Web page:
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Nutrients for bacterial growth in drinking water: bioassay evaluation

350 210 Stroud Water Research Center

Kaplan, L.A., and T.L. Bott. 1990. EPA Report No. EPA/600/S2-89/030. U.S. Environmental Protection Agency, Cincinnati, Ohio.

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Description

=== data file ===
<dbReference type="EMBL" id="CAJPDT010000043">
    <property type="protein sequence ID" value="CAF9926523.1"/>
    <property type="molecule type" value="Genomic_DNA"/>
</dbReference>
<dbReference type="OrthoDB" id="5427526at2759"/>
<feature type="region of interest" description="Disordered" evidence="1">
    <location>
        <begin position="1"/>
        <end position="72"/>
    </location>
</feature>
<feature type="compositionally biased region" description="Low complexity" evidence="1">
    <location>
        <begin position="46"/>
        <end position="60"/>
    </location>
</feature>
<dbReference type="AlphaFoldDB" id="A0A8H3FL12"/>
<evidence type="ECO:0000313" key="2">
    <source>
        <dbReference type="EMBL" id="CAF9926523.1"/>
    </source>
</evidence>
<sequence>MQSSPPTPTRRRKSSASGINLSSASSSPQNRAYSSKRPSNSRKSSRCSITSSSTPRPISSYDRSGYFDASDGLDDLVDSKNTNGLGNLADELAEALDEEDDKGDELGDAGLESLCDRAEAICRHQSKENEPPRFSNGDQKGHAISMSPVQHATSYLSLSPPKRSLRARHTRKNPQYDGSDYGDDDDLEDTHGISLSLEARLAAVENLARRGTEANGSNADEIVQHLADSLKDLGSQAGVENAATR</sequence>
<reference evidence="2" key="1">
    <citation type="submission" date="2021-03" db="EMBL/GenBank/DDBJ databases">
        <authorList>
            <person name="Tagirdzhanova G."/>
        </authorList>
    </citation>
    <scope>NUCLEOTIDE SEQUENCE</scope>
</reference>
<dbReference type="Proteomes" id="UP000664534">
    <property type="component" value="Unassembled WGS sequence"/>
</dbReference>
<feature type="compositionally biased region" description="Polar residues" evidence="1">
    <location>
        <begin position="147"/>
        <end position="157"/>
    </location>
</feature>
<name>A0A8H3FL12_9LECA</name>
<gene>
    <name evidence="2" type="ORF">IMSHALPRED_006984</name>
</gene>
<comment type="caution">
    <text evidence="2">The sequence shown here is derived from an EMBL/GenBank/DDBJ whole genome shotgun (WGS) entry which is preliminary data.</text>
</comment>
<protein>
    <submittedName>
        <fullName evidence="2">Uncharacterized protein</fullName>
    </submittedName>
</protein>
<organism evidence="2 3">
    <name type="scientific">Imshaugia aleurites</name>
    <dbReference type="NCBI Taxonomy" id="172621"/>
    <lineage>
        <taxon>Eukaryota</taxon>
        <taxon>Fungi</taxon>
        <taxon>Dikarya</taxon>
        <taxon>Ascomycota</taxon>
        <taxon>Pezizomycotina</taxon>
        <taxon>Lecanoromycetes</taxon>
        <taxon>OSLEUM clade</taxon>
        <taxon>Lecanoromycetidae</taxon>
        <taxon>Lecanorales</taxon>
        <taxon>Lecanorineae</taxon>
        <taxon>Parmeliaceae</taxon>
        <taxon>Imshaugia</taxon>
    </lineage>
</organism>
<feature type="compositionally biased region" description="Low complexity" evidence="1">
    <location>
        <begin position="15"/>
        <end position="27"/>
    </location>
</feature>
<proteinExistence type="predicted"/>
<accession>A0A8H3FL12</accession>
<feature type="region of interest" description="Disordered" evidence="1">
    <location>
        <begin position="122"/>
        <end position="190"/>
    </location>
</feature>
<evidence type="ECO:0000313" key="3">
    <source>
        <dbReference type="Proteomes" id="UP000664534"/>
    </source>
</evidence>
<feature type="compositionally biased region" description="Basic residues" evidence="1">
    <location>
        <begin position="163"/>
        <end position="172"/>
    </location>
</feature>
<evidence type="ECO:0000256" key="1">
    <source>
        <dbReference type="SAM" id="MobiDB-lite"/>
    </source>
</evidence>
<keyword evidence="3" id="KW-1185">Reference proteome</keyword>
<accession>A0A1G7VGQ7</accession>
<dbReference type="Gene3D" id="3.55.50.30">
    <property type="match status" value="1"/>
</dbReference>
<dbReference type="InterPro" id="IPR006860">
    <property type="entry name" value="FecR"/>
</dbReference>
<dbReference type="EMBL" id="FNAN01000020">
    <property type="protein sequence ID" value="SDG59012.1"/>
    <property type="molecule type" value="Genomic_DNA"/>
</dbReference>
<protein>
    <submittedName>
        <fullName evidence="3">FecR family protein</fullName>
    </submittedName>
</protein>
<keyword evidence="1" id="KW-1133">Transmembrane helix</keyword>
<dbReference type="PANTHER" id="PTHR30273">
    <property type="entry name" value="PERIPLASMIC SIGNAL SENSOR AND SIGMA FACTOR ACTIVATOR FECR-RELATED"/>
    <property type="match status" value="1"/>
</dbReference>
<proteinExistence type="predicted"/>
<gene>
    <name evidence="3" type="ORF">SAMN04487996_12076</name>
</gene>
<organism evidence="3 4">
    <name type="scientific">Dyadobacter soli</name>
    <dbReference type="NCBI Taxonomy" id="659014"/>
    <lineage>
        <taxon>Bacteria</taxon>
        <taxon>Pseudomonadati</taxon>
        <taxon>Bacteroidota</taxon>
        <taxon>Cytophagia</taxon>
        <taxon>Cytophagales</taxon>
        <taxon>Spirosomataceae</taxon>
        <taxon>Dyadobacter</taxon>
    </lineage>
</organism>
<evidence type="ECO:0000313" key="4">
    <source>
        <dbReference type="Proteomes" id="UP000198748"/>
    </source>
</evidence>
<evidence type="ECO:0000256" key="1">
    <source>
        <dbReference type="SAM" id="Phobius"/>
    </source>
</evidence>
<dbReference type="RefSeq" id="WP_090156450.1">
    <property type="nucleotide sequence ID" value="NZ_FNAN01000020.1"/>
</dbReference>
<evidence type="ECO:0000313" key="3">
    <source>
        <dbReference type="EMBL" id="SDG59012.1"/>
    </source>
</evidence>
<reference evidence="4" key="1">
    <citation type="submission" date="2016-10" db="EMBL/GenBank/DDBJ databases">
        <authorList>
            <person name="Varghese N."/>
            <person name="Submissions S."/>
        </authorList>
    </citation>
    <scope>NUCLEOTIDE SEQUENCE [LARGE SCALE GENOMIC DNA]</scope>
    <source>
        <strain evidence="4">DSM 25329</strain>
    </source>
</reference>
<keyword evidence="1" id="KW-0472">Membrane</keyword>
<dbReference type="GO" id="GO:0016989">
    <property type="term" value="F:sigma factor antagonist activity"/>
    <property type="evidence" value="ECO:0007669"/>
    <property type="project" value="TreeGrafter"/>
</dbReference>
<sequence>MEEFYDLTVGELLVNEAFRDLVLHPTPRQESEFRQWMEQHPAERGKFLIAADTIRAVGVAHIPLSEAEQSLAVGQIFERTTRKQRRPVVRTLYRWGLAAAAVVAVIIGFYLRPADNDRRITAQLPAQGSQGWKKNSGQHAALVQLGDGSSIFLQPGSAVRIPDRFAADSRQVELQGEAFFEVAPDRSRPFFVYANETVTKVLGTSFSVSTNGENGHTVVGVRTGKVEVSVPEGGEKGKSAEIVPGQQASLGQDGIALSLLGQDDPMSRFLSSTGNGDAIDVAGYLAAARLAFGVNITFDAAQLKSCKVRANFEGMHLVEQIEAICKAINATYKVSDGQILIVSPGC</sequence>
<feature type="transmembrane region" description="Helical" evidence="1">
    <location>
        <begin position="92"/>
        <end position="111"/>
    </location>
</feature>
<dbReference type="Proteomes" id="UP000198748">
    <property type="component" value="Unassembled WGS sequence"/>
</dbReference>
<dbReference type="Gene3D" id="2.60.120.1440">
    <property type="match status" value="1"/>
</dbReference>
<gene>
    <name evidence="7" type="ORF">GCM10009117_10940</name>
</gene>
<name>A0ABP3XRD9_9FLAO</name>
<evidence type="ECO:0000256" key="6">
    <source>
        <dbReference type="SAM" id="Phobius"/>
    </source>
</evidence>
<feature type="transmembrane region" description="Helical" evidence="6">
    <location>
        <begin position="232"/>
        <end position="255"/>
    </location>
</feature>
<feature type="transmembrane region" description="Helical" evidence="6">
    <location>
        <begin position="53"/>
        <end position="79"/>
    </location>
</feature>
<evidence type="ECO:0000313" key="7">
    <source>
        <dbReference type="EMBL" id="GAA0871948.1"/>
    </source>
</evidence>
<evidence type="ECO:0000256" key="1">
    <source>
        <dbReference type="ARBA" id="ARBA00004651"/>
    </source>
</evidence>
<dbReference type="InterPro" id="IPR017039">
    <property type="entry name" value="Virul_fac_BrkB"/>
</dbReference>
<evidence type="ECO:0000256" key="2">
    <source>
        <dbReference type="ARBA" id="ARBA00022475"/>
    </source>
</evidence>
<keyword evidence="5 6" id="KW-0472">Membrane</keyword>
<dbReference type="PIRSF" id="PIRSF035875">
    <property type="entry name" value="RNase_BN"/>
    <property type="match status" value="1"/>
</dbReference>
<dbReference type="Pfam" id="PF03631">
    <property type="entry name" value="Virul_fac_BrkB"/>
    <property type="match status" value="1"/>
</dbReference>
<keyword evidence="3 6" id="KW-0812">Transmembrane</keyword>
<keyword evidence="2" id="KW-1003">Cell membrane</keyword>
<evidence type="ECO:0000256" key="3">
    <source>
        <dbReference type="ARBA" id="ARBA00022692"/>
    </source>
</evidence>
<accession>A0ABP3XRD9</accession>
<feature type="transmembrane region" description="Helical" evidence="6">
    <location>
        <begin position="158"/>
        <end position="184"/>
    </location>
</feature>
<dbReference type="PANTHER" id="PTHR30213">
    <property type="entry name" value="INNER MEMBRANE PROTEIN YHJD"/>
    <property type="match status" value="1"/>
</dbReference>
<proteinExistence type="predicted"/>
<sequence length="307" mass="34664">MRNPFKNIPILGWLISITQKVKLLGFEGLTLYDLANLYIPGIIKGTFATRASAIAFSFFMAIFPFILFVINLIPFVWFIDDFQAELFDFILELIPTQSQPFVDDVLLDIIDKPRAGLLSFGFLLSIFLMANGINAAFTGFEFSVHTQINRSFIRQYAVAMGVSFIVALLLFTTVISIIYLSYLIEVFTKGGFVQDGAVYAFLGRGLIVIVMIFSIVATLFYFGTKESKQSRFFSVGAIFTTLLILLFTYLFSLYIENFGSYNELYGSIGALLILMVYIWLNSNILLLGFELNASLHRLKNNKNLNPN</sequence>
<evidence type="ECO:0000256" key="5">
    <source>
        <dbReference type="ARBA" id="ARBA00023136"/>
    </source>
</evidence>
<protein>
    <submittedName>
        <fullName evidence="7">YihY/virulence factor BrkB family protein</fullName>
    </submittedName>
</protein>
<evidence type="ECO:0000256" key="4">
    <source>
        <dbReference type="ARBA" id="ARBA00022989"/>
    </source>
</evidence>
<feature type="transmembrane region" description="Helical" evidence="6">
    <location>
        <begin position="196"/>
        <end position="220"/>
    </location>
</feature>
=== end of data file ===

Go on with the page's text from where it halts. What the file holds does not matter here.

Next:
The regrowth of bacteria in drinking water distribution systems can lead to the deterioration of water quality. Pathogenic bacteria are heterotrophs, and heterotrophs are probably the dominant bacteria associated with the regrowth phenomenon. Only a portion of the total organic carbon in drinking water is biologically labile to heterotrophic bacteria, and a bioassay developed to quantify this assimilable organic carbon (AOC) has been proposed as an index of the regrowth potential of drinking water (van der Koolj et al. 1982b). We have evaluated both biological and chemical assays for determining AOC as related to regrowth of bacteria in drinking waters from surface water and groundwater sources. Pseudomonas fluorescens strain P-17 was used in bioassays for AOC. Dissolved organic carbon (DOC), uv-labile DOC, DOC < 10,000 daltons, monosaccharides, and primary amines were the chemical assays used to predict concentrations of AOC. Growth of P-17 was enumerated as viable and total cells with spread plates and direct epifluorescence microscopy, respectively. OC concentrations in surface waters ranged from 48 to 607 μg liter-1 and in a groundwater supply from 40 to 146 μg liter-1. AOC remained relatively constant or declined in distribution systems with distance from the treatment plant. Incubation vessel surface to volume ratio influenced the AOC value by enhancing wall growth of reversibly attached cells. The bioassay assumes that 1) organic carbon limits growth of the bioassay organism, 2) the yield of the bioassay organism on naturally occurring AOC is constant and equal to yield on model organic compounds, and 3) the bioassay organism is an appropriate surrogate for the native microflora of distribution systems in utilizing AOC. We have found that phosphorus additions to some test waters were required to generate carbon limitation and that yield of P-17 on naturally occurring AOC approximates the yield on acetate. Correlations of the bioassay AOC with chemical determinations were poor, but with improvements we have made in the handling of the test water, glassware, and P-17, we suggest that the bioassay holds promise for a simple, routine measure of drinking water regrowth potential.

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